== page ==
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These are the studs on the upper part; they haven't snapped yet, but they will soon anyway, so I figured best do a good job the first time off and be done with it. I then cut em off to accomodate my repairs. I'm kinda fixing what ain't broken here :P

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After cutting off all the studs and flattening the surface, I put the wheel assemblies in the vise grip and started drilling thru em one by one. Dad had put aluminium liners on the vise grips to better protect soft items, but since the wheels are plastic and painted, I put cloth there to protect the wheels from scuffing.

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Super small drill bit for super small holes! All thanks to Dad who bought 2 of these small drill bits new for me this morning since the only one left at home has snapped, I'm sure they'll come in handy for my future projects :) Where there used to be broken studs, is now a tunnel of the same diameter all through the plastic part to accomodate a stronger pin shaft!


When drilling plastic parts, it is very very very very important to go slow and steady. Too fast and you'll melt the surrounding plastic, making a mess. You have shaky hands and the drill goes through plastic like knife through butter, and where you intended to have a small pinhole, will be a hole fit for a .22 bullet (which is as big as an average nostril :D ), so there, go slow and steady with plastic.

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Apart from the wheels, this part of the lower assembly which was originally bonded to the chassis have came loose, so I had to separate the chassis from body to get it repaired.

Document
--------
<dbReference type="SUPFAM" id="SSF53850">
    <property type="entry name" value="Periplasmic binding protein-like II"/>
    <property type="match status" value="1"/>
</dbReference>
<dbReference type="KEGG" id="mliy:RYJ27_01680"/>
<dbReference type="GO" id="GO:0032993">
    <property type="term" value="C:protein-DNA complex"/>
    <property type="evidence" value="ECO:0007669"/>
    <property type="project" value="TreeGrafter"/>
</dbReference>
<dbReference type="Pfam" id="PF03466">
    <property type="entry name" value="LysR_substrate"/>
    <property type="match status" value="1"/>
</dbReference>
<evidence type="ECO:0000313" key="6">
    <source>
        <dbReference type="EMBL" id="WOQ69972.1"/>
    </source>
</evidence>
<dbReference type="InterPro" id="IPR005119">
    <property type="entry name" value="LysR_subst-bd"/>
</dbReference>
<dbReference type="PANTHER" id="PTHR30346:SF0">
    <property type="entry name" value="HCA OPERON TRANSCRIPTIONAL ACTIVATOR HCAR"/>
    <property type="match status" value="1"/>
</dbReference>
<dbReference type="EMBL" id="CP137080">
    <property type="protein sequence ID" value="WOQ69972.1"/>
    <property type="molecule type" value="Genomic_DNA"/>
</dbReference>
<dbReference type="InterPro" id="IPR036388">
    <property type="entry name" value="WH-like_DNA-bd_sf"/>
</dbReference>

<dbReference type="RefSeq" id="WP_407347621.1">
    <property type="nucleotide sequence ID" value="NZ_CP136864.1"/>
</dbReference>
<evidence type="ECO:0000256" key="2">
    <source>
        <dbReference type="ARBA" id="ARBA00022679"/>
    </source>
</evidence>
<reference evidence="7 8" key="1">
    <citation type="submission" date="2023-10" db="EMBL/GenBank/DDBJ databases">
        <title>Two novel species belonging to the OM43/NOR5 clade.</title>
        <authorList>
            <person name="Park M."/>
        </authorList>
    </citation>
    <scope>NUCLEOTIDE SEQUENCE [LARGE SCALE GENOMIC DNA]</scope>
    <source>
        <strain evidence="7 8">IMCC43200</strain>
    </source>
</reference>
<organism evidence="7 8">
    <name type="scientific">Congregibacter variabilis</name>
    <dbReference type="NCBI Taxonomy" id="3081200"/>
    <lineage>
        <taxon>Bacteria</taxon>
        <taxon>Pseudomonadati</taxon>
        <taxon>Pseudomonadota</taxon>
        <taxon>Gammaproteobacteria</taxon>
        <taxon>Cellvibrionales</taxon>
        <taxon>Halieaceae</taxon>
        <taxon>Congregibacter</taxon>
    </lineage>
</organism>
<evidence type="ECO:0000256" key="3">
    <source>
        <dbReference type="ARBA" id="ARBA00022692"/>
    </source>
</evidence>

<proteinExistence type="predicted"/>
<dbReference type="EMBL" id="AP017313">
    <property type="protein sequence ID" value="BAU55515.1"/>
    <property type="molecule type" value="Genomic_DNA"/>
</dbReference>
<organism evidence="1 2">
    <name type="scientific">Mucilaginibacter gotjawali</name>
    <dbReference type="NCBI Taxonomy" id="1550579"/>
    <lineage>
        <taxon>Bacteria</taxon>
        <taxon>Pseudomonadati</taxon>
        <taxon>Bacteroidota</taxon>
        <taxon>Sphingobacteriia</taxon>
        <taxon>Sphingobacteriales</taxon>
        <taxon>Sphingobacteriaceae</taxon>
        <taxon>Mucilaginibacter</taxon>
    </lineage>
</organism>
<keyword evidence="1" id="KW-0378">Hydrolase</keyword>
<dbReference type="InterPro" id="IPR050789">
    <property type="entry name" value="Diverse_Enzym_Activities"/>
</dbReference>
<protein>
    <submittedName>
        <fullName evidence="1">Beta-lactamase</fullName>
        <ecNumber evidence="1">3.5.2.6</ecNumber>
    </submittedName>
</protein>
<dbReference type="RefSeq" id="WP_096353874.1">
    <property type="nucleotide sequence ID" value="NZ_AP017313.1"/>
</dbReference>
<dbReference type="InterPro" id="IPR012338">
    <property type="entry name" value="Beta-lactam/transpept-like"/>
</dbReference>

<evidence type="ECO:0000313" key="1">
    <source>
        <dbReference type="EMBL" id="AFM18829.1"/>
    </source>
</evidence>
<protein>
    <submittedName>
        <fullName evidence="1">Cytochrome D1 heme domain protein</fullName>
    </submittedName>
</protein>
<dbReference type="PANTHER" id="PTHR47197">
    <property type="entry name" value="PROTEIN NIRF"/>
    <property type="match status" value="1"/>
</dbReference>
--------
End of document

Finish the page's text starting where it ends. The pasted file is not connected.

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The main body, front and rear bumpers are separate parts! Neat huh? Most diecasts just have a one-piece outer body construction, and so the underchassis details suck, but this one's pretty accurate.

After screwing the body and chassis parts back on, I reassembled the front wheels and realigned the steering con rod as well as the lower arms, then I just slid two iron nails I've spray-painted black earlier into the slots I drilled, with some glue at the ends to keep em still, so the steering axles are again functional and waayyyyyy stronger than original!
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See? Looks good as new, I don't think anyone will notice the black nails if I don't mention it :D

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Now that the steering parts are back on, I just gave the loose wheel some modelling glue, some time to set, and it's good as new too!

More pics of the 1/18 Xantia to come, I'm gonna do a comparison with the real thing!

2 comments:

Taugeh Hero said...

The things you own, end up owning you and that is heading towards me as well. LOL.

i want a Cefiro one!

leong soon said...

LOL, so so very true, especially with my car and bike! Hehe, no problem, the A31Cefiro's a tremendously popular car, so you'd be spoilt for choice if you want models!